Bassman 50 red plate and bias - diyAudio
Go Back   Home > Forums > Live Sound > Instruments and Amps

Instruments and Amps Everything that makes music, Especially including instrument amps.

Please consider donating to help us continue to serve you.

Ads on/off / Custom Title / More PMs / More album space / Advanced printing & mass image saving
Reply
 
Thread Tools Search this Thread
Old 17th September 2012, 02:31 AM   #1
TheGimp is offline TheGimp  United States
diyAudio Member
 
TheGimp's Avatar
 
Join Date: Aug 2009
Location: Johnson City, TN
Default Bassman 50 red plate and bias

I'm working on a friends Fender BASSMAN 50 (Schematic here : http://ampwares.com/schematics/bassman_aa165.pdf) and it is running what I believe is a bit hot.

B+ is 465V
Grid bias is -45V

There is no bias adjustment, but there is a balance pot.

I can adjust it so both tubes are just slightly red at the seam of the fin (best seen with the lights out).

I'm considering increasing the value of the 15K resistor from the wiper of the balance pot to ground. This will increase the bias and reduce the cathode current.

So my basic question is "Is this how guitar amps run (which contributes to short tube life)? Or is the amp running too hot.?"
  Reply With Quote
Old 17th September 2012, 03:01 AM   #2
20to20 is offline 20to20  United States
diyAudio Member
 
20to20's Avatar
 
Join Date: Jun 2010
Location: W-S, NC
Gimp,

Are you sure the schematic is for that amp? If it is then the bias is adjustable at that pot. It's not a "balance" pot. Are you getting the full -45v? Can you not adjust it higher than that? May have a bad filter.

Is the bias rectifier a diode or is it a selenium type?
  Reply With Quote
Old 17th September 2012, 03:07 AM   #3
diyAudio Member
 
HollowState's Avatar
 
Join Date: Aug 2006
Location: Taxland, New Jersey
Well Mr. Gimp, you're throwing us a curve. If the schematic provided is correct, there is a bias adjustment but no balance pot. And the 15K resistor is not from the center of the pot, but from the low end.

With the plate voltage stated, and the negative grid voltage given, a 6L6GC should not red plate. If they do, I would guess that they are out of specification. What kind of tubes are they and how do they test? With today's poor quality tubes one can expect "OOT". So yes, raise the 15K to 20K or so and see if that helps. And no, I don't think amplifiers are designed to run their tubes excessively hot.
__________________
"It is hard to imagine a more stupid or more dangerous way of making decisions than by putting those decisions in the hands of people who pay no price for being wrong." ~Thomas Sowell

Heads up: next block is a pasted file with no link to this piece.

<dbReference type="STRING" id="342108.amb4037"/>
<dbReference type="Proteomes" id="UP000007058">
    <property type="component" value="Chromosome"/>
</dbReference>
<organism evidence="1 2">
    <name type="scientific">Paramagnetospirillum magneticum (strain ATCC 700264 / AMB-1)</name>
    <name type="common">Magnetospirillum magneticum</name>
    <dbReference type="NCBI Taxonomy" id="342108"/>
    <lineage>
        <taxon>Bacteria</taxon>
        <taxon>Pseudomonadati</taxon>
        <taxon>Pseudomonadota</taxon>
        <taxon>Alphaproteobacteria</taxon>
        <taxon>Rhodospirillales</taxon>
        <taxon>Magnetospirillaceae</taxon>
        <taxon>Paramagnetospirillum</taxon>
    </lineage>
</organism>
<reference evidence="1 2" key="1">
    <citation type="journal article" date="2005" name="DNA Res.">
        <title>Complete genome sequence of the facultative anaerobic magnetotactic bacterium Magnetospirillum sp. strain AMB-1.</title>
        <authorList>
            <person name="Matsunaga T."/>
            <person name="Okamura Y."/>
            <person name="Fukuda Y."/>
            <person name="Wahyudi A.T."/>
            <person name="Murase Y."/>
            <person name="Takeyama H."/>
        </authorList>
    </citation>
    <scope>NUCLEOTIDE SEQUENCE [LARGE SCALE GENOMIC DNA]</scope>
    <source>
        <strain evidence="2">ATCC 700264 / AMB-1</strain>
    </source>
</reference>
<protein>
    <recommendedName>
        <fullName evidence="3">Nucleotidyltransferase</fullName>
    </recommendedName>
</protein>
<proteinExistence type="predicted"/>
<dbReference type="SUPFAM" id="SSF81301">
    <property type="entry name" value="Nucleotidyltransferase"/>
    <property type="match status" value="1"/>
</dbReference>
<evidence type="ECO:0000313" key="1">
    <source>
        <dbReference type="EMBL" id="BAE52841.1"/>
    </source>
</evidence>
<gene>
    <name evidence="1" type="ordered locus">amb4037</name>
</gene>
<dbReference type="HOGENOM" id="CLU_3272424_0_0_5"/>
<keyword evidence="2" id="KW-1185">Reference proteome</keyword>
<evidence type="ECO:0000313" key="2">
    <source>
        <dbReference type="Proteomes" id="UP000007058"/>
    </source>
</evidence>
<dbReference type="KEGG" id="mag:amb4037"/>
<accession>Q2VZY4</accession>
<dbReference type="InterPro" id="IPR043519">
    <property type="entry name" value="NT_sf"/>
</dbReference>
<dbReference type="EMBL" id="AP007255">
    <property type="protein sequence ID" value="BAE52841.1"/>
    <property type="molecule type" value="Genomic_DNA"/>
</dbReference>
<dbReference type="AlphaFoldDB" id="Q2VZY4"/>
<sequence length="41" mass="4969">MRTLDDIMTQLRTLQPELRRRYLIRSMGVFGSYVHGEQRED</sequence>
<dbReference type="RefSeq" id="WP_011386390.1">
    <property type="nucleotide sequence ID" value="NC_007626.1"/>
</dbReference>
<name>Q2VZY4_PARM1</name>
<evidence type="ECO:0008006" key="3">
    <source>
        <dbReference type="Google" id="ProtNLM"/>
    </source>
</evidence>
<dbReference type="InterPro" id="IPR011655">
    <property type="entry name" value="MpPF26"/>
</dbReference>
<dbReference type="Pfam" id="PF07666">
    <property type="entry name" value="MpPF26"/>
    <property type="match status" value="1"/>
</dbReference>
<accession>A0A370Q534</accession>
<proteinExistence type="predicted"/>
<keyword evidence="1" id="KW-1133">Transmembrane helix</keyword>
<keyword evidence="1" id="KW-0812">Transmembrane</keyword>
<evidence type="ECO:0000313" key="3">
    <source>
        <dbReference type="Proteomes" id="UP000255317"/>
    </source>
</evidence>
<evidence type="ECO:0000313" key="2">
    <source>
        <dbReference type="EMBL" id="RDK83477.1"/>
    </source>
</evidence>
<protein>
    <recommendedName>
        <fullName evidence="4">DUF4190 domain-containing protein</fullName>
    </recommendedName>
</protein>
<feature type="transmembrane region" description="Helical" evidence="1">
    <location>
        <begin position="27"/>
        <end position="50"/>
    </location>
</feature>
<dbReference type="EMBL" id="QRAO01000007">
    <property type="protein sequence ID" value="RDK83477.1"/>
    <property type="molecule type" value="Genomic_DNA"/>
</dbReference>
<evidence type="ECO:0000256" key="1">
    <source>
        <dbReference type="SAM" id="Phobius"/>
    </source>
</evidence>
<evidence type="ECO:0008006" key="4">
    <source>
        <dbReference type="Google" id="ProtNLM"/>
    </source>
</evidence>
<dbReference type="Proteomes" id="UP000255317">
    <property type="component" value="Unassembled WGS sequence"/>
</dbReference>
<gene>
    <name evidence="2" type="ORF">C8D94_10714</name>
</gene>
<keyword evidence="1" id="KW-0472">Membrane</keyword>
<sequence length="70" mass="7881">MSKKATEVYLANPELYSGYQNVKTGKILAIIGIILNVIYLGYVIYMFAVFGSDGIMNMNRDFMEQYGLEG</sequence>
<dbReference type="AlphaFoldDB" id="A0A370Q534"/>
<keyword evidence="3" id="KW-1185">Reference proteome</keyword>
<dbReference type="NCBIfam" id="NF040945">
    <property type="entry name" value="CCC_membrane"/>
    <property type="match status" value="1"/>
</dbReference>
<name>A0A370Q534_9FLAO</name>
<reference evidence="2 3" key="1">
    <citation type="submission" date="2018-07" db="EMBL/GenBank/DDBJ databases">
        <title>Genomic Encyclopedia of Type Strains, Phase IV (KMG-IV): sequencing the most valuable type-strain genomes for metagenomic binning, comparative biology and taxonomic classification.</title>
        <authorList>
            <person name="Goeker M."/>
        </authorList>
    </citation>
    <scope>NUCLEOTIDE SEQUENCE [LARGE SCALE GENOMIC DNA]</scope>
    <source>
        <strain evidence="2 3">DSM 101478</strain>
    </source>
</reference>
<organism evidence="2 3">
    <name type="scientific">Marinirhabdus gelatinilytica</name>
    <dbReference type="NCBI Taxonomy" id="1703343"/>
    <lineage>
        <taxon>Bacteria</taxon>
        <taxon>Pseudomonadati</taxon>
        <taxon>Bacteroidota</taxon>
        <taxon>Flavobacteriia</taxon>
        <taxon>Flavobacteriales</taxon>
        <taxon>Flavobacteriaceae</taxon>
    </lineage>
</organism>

Reply With Quote
Old 17th September 2012, 04:31 AM   #4
diyAudio Member
 
Join Date: Sep 2005
Smile Amplifiers and aging capacitors.

Hi

I studied the schematic, and if it appears as if the adjustment potentiometer in the grid circuit is a "balance pot" there is something wrong in the circuit. I suggest that one or both coupling capacitors to the output stage are leaking so that the grid voltages of the output stage are not what you think they are, but something much more positive.

In aging amplifiers the first thing to check are those old coupling capacitors if they leak, which they often do, replace them with new and more modern caps. I suggest a 630V rating, same value, maybe a 1000V rating to be on the safe side.

Hans J Weedon
  Reply With Quote
Old 17th September 2012, 05:55 AM   #5
kevinkr is offline kevinkr  United States
diyAudio Moderator
 
kevinkr's Avatar
 
Join Date: Sep 2004
Location: Boston, Massachusetts
Blog Entries: 6
All guitar amp threads belong in Instruments and Amplifiers so I'll move it there. Plenty of troubleshooting horse power over there too..
__________________
"Extraordinary claims require extraordinary evidence." - Carl Sagan
  Reply With Quote
Old 17th September 2012, 11:36 AM   #6
TheGimp is offline TheGimp  United States
diyAudio Member
 
TheGimp's Avatar
 
Join Date: Aug 2009
Location: Johnson City, TN
Oops, sorry. Wrong version of the schematic (amp is from 1962). Try this one:

http://ampwares.com/schematics/bassman_aa270.pdf

The 15K resistor goes from the wiper on the pot to the pot body, so it is to gnd.

Rectifier appears to be silicon not selenium (given that all selenium I've e ver seen were stack type).

I guess one option is to change to the other bias adjustment circuit, although I hate to make more changes than necessary.

Tubes are 6P3S (multiple tubes trying to select a pair), 6P3S-EB and TAD 6L6GC. That the 6P3S red-plated is not surprising. I was surprised that the 6P3S-EB and TAD tubes did the same.